November 28, 2007

brand foolishness

I'm a little confused about which brands to trust at the moment. Not that they aren't all trust-worthy, but I wonder if they are all equal.

Let me give you an idea of some of the scenarios that I've been pondering lately.

Today I went to Costco to see if I could find that awesome bulk bag of organic sugar Pauline told me about (see post on organic sugar). Figured with all the holiday baking coming up that it was a good time to get one. My Costco had a good deal on a 10# bag of organic sugar, but it was by C&H. C&H produces refined cane sugar products and is stocked in all the regular grocery stores. The brand I was hoping to find is called Wholesome Sweeteners.

My instinct was telling me that from what I've read about Wholesome Sweeteners that it would be a better product to buy. Not because of the name, but because I think I've read that their production practices are socio/eco conscious (is that a word?) The thing that I'm wondering though is if this is valid. I have no information that C&H does anything differently, but I'm judging them because I know they make conventional products. I should say that C&H is a local Bay Area brand at least!

The sugars look the same. They are priced the same. Are they?

Here is another example. You may have heard the news that a big company has purchased Burt's Bees. Not surprising, as most organic and natural lines are being gobbled up by larger companies (see my post about the organic org chart). What IS surprising to me is that Clorox is the new parent company to Burt's Bees. CLOROX?? Does that not seem like the absolute antithesis of what you would expect from a natural body care line?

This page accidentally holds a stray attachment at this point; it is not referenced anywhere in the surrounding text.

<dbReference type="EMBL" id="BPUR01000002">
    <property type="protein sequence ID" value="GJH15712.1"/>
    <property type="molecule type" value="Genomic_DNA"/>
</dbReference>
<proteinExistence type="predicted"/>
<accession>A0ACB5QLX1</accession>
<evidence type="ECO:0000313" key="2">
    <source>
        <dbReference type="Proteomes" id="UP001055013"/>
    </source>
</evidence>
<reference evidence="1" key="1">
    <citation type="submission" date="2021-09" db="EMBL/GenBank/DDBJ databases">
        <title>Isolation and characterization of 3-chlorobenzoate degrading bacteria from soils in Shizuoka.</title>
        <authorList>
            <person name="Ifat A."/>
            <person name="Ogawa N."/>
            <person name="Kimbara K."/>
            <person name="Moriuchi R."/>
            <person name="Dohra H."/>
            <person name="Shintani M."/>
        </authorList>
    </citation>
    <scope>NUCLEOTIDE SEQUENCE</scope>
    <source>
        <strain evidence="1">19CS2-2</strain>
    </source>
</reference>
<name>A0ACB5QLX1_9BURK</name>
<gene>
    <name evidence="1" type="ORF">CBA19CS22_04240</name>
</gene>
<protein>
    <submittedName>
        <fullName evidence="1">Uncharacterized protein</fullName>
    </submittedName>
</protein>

But this is just my emotional response to the brand, my gut reaction. (These feelings are referred to as branding). My personal thought is that I cannot trust products that are produced by Clorox because I do not believe they have the passion to produce high quality, natural and effective products. I assume they will look for big margins and sacrifice quality ingredients for their bottom line.

Should I have the same concerns about Toms of Maine, which was sold to Colgate-Palmolive?

I don't have any answers. I find it interesting how much branding is affecting my perceptions of products. What do you think?


Anonymous said...

I have nothing to offer you in the way of information, except to validate your concerns. These big companies are getting into organics because organic is "in" and they see a way to make big profits. I would stick with the "tried and true" brands, who were dedicated to organic before organic became a buzz word. I would like a list of these companies, so I know which brands to support.

Anonymous said...

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